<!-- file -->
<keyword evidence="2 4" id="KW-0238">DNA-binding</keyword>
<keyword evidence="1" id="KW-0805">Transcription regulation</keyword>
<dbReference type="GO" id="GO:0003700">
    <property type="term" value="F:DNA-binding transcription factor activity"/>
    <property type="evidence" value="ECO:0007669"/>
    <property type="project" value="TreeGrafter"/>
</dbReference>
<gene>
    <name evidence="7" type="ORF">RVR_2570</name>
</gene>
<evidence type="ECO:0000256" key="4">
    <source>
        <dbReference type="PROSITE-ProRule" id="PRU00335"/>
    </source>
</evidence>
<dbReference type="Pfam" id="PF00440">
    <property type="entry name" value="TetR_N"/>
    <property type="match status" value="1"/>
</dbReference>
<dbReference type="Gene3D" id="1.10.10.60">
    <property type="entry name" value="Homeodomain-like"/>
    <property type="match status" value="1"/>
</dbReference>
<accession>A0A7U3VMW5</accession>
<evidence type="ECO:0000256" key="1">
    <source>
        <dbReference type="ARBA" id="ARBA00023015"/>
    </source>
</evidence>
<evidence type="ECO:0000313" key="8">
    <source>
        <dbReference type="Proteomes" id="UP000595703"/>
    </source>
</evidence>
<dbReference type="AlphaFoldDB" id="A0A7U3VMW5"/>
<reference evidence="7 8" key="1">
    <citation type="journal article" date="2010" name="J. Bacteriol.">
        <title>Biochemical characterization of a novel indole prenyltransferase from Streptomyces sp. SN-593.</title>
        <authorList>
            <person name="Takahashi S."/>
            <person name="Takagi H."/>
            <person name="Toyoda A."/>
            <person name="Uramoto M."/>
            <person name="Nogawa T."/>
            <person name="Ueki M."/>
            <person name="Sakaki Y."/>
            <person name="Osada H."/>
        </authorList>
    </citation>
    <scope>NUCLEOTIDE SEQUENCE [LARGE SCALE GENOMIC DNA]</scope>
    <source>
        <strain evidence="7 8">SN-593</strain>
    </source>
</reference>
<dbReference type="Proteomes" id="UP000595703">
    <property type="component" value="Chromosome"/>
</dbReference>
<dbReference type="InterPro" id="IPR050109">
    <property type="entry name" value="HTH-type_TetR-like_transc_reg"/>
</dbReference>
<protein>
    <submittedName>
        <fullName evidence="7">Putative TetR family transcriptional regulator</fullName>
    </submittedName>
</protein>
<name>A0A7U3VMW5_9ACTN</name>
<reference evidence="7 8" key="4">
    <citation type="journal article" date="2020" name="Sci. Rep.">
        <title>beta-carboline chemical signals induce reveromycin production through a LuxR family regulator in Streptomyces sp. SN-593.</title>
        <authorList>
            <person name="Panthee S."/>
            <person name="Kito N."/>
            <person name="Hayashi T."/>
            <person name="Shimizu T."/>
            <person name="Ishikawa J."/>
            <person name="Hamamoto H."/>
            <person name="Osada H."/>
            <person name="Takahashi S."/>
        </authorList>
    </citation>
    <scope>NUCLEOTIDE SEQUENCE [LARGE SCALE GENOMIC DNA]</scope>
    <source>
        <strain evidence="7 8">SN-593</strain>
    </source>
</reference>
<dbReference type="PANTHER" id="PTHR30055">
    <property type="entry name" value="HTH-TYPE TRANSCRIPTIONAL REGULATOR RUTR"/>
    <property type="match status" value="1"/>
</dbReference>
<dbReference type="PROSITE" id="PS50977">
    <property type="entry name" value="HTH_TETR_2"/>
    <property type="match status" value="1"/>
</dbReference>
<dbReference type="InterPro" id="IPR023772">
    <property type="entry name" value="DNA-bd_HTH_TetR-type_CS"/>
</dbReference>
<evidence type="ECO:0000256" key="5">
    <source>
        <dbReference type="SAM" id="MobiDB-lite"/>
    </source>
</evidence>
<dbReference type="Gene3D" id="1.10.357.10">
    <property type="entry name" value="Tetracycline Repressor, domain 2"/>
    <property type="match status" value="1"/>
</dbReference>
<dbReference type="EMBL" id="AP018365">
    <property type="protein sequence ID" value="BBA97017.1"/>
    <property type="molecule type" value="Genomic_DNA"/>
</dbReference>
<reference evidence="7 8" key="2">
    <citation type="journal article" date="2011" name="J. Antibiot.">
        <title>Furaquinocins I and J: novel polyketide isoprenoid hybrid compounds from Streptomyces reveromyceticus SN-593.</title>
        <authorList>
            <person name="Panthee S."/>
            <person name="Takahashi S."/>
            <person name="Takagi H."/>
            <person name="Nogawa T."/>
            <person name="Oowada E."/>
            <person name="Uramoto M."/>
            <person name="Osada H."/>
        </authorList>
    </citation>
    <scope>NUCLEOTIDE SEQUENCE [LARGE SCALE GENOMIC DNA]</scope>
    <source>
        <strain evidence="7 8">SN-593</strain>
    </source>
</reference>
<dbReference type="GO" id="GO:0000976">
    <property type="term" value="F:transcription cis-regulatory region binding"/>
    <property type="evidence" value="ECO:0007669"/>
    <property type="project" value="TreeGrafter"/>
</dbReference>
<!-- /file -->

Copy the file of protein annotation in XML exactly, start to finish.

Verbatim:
<keyword evidence="2 4" id="KW-0238">DNA-binding</keyword>
<keyword evidence="1" id="KW-0805">Transcription regulation</keyword>
<dbReference type="GO" id="GO:0003700">
    <property type="term" value="F:DNA-binding transcription factor activity"/>
    <property type="evidence" value="ECO:0007669"/>
    <property type="project" value="TreeGrafter"/>
</dbReference>
<gene>
    <name evidence="7" type="ORF">RVR_2570</name>
</gene>
<evidence type="ECO:0000256" key="4">
    <source>
        <dbReference type="PROSITE-ProRule" id="PRU00335"/>
    </source>
</evidence>
<dbReference type="Pfam" id="PF00440">
    <property type="entry name" value="TetR_N"/>
    <property type="match status" value="1"/>
</dbReference>
<dbReference type="Gene3D" id="1.10.10.60">
    <property type="entry name" value="Homeodomain-like"/>
    <property type="match status" value="1"/>
</dbReference>
<accession>A0A7U3VMW5</accession>
<evidence type="ECO:0000256" key="1">
    <source>
        <dbReference type="ARBA" id="ARBA00023015"/>
    </source>
</evidence>
<evidence type="ECO:0000313" key="8">
    <source>
        <dbReference type="Proteomes" id="UP000595703"/>
    </source>
</evidence>
<dbReference type="AlphaFoldDB" id="A0A7U3VMW5"/>
<reference evidence="7 8" key="1">
    <citation type="journal article" date="2010" name="J. Bacteriol.">
        <title>Biochemical characterization of a novel indole prenyltransferase from Streptomyces sp. SN-593.</title>
        <authorList>
            <person name="Takahashi S."/>
            <person name="Takagi H."/>
            <person name="Toyoda A."/>
            <person name="Uramoto M."/>
            <person name="Nogawa T."/>
            <person name="Ueki M."/>
            <person name="Sakaki Y."/>
            <person name="Osada H."/>
        </authorList>
    </citation>
    <scope>NUCLEOTIDE SEQUENCE [LARGE SCALE GENOMIC DNA]</scope>
    <source>
        <strain evidence="7 8">SN-593</strain>
    </source>
</reference>
<dbReference type="Proteomes" id="UP000595703">
    <property type="component" value="Chromosome"/>
</dbReference>
<dbReference type="InterPro" id="IPR050109">
    <property type="entry name" value="HTH-type_TetR-like_transc_reg"/>
</dbReference>
<protein>
    <submittedName>
        <fullName evidence="7">Putative TetR family transcriptional regulator</fullName>
    </submittedName>
</protein>
<name>A0A7U3VMW5_9ACTN</name>
<reference evidence="7 8" key="4">
    <citation type="journal article" date="2020" name="Sci. Rep.">
        <title>beta-carboline chemical signals induce reveromycin production through a LuxR family regulator in Streptomyces sp. SN-593.</title>
        <authorList>
            <person name="Panthee S."/>
            <person name="Kito N."/>
            <person name="Hayashi T."/>
            <person name="Shimizu T."/>
            <person name="Ishikawa J."/>
            <person name="Hamamoto H."/>
            <person name="Osada H."/>
            <person name="Takahashi S."/>
        </authorList>
    </citation>
    <scope>NUCLEOTIDE SEQUENCE [LARGE SCALE GENOMIC DNA]</scope>
    <source>
        <strain evidence="7 8">SN-593</strain>
    </source>
</reference>
<dbReference type="PANTHER" id="PTHR30055">
    <property type="entry name" value="HTH-TYPE TRANSCRIPTIONAL REGULATOR RUTR"/>
    <property type="match status" value="1"/>
</dbReference>
<dbReference type="PROSITE" id="PS50977">
    <property type="entry name" value="HTH_TETR_2"/>
    <property type="match status" value="1"/>
</dbReference>
<dbReference type="InterPro" id="IPR023772">
    <property type="entry name" value="DNA-bd_HTH_TetR-type_CS"/>
</dbReference>
<evidence type="ECO:0000256" key="5">
    <source>
        <dbReference type="SAM" id="MobiDB-lite"/>
    </source>
</evidence>
<dbReference type="Gene3D" id="1.10.357.10">
    <property type="entry name" value="Tetracycline Repressor, domain 2"/>
    <property type="match status" value="1"/>
</dbReference>
<dbReference type="EMBL" id="AP018365">
    <property type="protein sequence ID" value="BBA97017.1"/>
    <property type="molecule type" value="Genomic_DNA"/>
</dbReference>
<reference evidence="7 8" key="2">
    <citation type="journal article" date="2011" name="J. Antibiot.">
        <title>Furaquinocins I and J: novel polyketide isoprenoid hybrid compounds from Streptomyces reveromyceticus SN-593.</title>
        <authorList>
            <person name="Panthee S."/>
            <person name="Takahashi S."/>
            <person name="Takagi H."/>
            <person name="Nogawa T."/>
            <person name="Oowada E."/>
            <person name="Uramoto M."/>
            <person name="Osada H."/>
        </authorList>
    </citation>
    <scope>NUCLEOTIDE SEQUENCE [LARGE SCALE GENOMIC DNA]</scope>
    <source>
        <strain evidence="7 8">SN-593</strain>
    </source>
</reference>
<dbReference type="GO" id="GO:0000976">
    <property type="term" value="F:transcription cis-regulatory region binding"/>
    <property type="evidence" value="ECO:0007669"/>
    <property type="project" value="TreeGrafter"/>
</dbReference>